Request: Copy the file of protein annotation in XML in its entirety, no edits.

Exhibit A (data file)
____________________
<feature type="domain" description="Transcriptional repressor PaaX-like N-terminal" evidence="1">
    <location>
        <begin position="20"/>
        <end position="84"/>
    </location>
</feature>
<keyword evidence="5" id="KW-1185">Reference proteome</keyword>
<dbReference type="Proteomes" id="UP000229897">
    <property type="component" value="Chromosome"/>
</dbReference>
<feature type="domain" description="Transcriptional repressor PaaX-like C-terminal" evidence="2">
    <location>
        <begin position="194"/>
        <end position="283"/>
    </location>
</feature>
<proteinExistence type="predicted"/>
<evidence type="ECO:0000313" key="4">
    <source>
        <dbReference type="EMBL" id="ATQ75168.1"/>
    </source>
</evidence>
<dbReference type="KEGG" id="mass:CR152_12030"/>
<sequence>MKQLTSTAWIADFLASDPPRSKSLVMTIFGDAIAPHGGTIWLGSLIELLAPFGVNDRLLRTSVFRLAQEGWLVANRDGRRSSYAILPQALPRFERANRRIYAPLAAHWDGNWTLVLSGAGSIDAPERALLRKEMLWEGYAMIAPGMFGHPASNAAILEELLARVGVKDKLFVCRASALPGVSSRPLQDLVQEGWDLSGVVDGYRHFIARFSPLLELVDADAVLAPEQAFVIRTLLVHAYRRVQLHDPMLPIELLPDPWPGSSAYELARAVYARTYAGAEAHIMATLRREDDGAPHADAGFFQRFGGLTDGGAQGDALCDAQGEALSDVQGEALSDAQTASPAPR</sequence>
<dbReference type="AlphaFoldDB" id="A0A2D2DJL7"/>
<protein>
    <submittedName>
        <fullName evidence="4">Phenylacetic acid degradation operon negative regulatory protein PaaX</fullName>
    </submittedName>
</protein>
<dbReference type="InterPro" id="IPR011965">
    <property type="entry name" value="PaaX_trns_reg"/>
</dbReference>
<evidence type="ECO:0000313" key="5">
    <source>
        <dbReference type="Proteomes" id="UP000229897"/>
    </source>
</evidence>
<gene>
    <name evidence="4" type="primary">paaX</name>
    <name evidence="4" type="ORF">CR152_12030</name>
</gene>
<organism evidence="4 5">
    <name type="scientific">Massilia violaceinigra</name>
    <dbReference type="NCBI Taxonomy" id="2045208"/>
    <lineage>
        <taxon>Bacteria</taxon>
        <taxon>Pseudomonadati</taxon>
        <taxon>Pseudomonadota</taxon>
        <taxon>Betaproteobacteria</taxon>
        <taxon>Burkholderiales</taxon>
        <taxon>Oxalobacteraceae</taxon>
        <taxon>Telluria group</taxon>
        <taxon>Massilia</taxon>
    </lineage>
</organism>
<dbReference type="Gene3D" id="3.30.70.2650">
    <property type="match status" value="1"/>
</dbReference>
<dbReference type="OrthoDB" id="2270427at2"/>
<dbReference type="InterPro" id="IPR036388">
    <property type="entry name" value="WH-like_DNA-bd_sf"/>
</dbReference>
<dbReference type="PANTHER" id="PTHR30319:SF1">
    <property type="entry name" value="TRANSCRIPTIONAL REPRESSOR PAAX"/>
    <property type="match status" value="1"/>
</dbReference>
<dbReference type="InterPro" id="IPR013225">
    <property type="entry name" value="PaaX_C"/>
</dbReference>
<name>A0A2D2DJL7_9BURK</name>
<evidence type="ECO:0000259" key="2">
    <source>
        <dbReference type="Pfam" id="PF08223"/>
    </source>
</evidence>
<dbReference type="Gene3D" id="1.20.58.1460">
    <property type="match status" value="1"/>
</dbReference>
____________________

<feature type="domain" description="Transcriptional repressor PaaX-like N-terminal" evidence="1">
    <location>
        <begin position="20"/>
        <end position="84"/>
    </location>
</feature>
<keyword evidence="5" id="KW-1185">Reference proteome</keyword>
<dbReference type="Proteomes" id="UP000229897">
    <property type="component" value="Chromosome"/>
</dbReference>
<feature type="domain" description="Transcriptional repressor PaaX-like C-terminal" evidence="2">
    <location>
        <begin position="194"/>
        <end position="283"/>
    </location>
</feature>
<proteinExistence type="predicted"/>
<evidence type="ECO:0000313" key="4">
    <source>
        <dbReference type="EMBL" id="ATQ75168.1"/>
    </source>
</evidence>
<dbReference type="KEGG" id="mass:CR152_12030"/>
<sequence>MKQLTSTAWIADFLASDPPRSKSLVMTIFGDAIAPHGGTIWLGSLIELLAPFGVNDRLLRTSVFRLAQEGWLVANRDGRRSSYAILPQALPRFERANRRIYAPLAAHWDGNWTLVLSGAGSIDAPERALLRKEMLWEGYAMIAPGMFGHPASNAAILEELLARVGVKDKLFVCRASALPGVSSRPLQDLVQEGWDLSGVVDGYRHFIARFSPLLELVDADAVLAPEQAFVIRTLLVHAYRRVQLHDPMLPIELLPDPWPGSSAYELARAVYARTYAGAEAHIMATLRREDDGAPHADAGFFQRFGGLTDGGAQGDALCDAQGEALSDVQGEALSDAQTASPAPR</sequence>
<dbReference type="AlphaFoldDB" id="A0A2D2DJL7"/>
<protein>
    <submittedName>
        <fullName evidence="4">Phenylacetic acid degradation operon negative regulatory protein PaaX</fullName>
    </submittedName>
</protein>
<dbReference type="InterPro" id="IPR011965">
    <property type="entry name" value="PaaX_trns_reg"/>
</dbReference>
<evidence type="ECO:0000313" key="5">
    <source>
        <dbReference type="Proteomes" id="UP000229897"/>
    </source>
</evidence>
<gene>
    <name evidence="4" type="primary">paaX</name>
    <name evidence="4" type="ORF">CR152_12030</name>
</gene>
<organism evidence="4 5">
    <name type="scientific">Massilia violaceinigra</name>
    <dbReference type="NCBI Taxonomy" id="2045208"/>
    <lineage>
        <taxon>Bacteria</taxon>
        <taxon>Pseudomonadati</taxon>
        <taxon>Pseudomonadota</taxon>
        <taxon>Betaproteobacteria</taxon>
        <taxon>Burkholderiales</taxon>
        <taxon>Oxalobacteraceae</taxon>
        <taxon>Telluria group</taxon>
        <taxon>Massilia</taxon>
    </lineage>
</organism>
<dbReference type="Gene3D" id="3.30.70.2650">
    <property type="match status" value="1"/>
</dbReference>
<dbReference type="OrthoDB" id="2270427at2"/>
<dbReference type="InterPro" id="IPR036388">
    <property type="entry name" value="WH-like_DNA-bd_sf"/>
</dbReference>
<dbReference type="PANTHER" id="PTHR30319:SF1">
    <property type="entry name" value="TRANSCRIPTIONAL REPRESSOR PAAX"/>
    <property type="match status" value="1"/>
</dbReference>
<dbReference type="InterPro" id="IPR013225">
    <property type="entry name" value="PaaX_C"/>
</dbReference>
<name>A0A2D2DJL7_9BURK</name>
<evidence type="ECO:0000259" key="2">
    <source>
        <dbReference type="Pfam" id="PF08223"/>
    </source>
</evidence>
<dbReference type="Gene3D" id="1.20.58.1460">
    <property type="match status" value="1"/>
</dbReference>